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Are preschoolers ready to learn about the Holocaust?

The new initiative by the Education Ministry to introduce the Holocaust into the preschool curriculum has provoked a heated debate as to whether its motives are educational or nationalist.
Children play at the Hagar pre-school and kindergarten in the southern Israeli city of Beersheba January 29, 2009. The school, which was closed for three weeks during the fighting in Gaza, is located within the range of rockets fired by Palestinian militants in Gaza. Beersheba was the target of several rocket strikes during the conflict. But this school is attempting to bridge some of the cultural chasms which split the region. 25 of the school's pupils are Jewish and 25 are Arab. Picture taken January 29,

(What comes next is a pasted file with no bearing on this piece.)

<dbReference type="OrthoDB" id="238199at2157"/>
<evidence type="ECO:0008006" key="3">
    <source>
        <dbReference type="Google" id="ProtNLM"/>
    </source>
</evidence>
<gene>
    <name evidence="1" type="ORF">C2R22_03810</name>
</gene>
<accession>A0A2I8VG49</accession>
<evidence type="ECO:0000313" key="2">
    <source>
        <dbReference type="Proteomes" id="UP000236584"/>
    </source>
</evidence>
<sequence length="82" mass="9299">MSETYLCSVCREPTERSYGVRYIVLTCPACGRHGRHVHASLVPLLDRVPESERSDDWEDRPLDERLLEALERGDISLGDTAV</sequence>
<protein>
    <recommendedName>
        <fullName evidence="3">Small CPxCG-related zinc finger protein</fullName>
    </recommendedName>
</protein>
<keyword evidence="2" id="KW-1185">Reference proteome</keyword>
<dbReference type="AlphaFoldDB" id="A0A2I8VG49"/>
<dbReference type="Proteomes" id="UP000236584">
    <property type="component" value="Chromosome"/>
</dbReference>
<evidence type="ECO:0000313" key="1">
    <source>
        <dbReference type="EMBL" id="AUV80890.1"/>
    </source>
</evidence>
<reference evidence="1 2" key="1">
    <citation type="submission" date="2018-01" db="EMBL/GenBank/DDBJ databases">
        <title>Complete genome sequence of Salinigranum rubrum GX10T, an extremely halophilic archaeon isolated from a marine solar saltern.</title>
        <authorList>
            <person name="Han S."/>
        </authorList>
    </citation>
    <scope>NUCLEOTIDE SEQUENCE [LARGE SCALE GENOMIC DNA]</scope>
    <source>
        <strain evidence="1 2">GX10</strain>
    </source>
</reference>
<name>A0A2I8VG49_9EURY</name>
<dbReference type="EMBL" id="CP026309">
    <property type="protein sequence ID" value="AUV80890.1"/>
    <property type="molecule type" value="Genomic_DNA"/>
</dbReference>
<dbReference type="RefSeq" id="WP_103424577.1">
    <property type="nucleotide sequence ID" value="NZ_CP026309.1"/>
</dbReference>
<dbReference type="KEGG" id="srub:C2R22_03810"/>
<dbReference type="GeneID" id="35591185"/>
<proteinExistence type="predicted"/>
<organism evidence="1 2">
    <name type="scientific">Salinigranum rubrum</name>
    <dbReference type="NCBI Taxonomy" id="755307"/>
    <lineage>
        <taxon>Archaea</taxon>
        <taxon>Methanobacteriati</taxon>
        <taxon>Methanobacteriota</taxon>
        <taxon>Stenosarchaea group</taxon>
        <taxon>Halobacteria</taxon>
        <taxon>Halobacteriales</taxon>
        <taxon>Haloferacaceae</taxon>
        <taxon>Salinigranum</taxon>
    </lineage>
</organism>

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In an interview with the Globes newspaper on April 27, author and Holocaust survivor Uri Orlev, who wrote some of the best-known works of children’s literature about the Holocaust (including "The Island on Bird Street" and "Run, Boy, Run") was asked how to explain the Holocaust to children. “When my son was seven,” Orlev responded, “he asked me, ‘How did you escape from the Germans?’ I didn’t know how to explain it to him.” After much thought, he responded to his son with an allegory about life and death, which he originally heard from a Polish girl.

Orlev is not a great supporter of Israeli Education Minister Shai Piron’s new curriculum to begin teaching the Holocaust in preschool. “It’s not wise,” he said in the same interview. “He got a bit carried away. How can anyone tell a story like that to someone so young?”

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